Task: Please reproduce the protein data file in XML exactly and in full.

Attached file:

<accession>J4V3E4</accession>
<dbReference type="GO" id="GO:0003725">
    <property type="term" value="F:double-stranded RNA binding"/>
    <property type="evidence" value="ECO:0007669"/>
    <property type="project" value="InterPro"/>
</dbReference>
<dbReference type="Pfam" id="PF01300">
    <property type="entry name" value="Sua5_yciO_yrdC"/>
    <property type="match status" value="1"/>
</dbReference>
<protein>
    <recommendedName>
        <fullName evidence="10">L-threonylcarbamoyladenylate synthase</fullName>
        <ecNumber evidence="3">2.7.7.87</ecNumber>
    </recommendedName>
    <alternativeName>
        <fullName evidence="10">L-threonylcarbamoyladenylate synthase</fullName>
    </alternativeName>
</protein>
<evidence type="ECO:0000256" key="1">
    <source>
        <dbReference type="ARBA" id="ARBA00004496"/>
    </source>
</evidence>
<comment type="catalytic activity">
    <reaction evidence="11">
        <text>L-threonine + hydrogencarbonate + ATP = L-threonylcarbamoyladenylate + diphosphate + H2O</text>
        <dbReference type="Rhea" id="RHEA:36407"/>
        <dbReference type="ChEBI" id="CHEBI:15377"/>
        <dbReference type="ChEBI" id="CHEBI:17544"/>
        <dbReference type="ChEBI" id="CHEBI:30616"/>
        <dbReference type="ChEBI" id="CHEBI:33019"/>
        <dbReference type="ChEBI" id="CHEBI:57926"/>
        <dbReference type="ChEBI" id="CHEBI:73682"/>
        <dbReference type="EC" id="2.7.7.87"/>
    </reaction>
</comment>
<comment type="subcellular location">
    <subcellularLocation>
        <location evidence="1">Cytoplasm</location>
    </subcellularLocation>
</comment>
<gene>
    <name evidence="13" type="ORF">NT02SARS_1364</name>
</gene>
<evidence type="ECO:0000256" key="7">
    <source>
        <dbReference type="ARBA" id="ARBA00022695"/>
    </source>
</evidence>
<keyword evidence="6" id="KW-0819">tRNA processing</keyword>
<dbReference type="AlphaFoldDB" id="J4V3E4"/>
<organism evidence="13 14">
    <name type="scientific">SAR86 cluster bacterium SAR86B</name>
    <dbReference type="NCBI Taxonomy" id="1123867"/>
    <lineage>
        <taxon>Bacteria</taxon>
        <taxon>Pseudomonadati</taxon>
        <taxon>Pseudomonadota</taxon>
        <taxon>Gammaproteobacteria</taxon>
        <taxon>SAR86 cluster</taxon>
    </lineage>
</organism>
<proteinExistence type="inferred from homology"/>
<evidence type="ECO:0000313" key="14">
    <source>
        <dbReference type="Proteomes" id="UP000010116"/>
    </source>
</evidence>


<accession>J4V3E4</accession>
<dbReference type="GO" id="GO:0003725">
    <property type="term" value="F:double-stranded RNA binding"/>
    <property type="evidence" value="ECO:0007669"/>
    <property type="project" value="InterPro"/>
</dbReference>
<dbReference type="Pfam" id="PF01300">
    <property type="entry name" value="Sua5_yciO_yrdC"/>
    <property type="match status" value="1"/>
</dbReference>
<protein>
    <recommendedName>
        <fullName evidence="10">L-threonylcarbamoyladenylate synthase</fullName>
        <ecNumber evidence="3">2.7.7.87</ecNumber>
    </recommendedName>
    <alternativeName>
        <fullName evidence="10">L-threonylcarbamoyladenylate synthase</fullName>
    </alternativeName>
</protein>
<evidence type="ECO:0000256" key="1">
    <source>
        <dbReference type="ARBA" id="ARBA00004496"/>
    </source>
</evidence>
<comment type="catalytic activity">
    <reaction evidence="11">
        <text>L-threonine + hydrogencarbonate + ATP = L-threonylcarbamoyladenylate + diphosphate + H2O</text>
        <dbReference type="Rhea" id="RHEA:36407"/>
        <dbReference type="ChEBI" id="CHEBI:15377"/>
        <dbReference type="ChEBI" id="CHEBI:17544"/>
        <dbReference type="ChEBI" id="CHEBI:30616"/>
        <dbReference type="ChEBI" id="CHEBI:33019"/>
        <dbReference type="ChEBI" id="CHEBI:57926"/>
        <dbReference type="ChEBI" id="CHEBI:73682"/>
        <dbReference type="EC" id="2.7.7.87"/>
    </reaction>
</comment>
<comment type="subcellular location">
    <subcellularLocation>
        <location evidence="1">Cytoplasm</location>
    </subcellularLocation>
</comment>
<gene>
    <name evidence="13" type="ORF">NT02SARS_1364</name>
</gene>
<evidence type="ECO:0000256" key="7">
    <source>
        <dbReference type="ARBA" id="ARBA00022695"/>
    </source>
</evidence>
<keyword evidence="6" id="KW-0819">tRNA processing</keyword>
<dbReference type="AlphaFoldDB" id="J4V3E4"/>
<organism evidence="13 14">
    <name type="scientific">SAR86 cluster bacterium SAR86B</name>
    <dbReference type="NCBI Taxonomy" id="1123867"/>
    <lineage>
        <taxon>Bacteria</taxon>
        <taxon>Pseudomonadati</taxon>
        <taxon>Pseudomonadota</taxon>
        <taxon>Gammaproteobacteria</taxon>
        <taxon>SAR86 cluster</taxon>
    </lineage>
</organism>
<proteinExistence type="inferred from homology"/>
<evidence type="ECO:0000313" key="14">
    <source>
        <dbReference type="Proteomes" id="UP000010116"/>
    </source>
</evidence>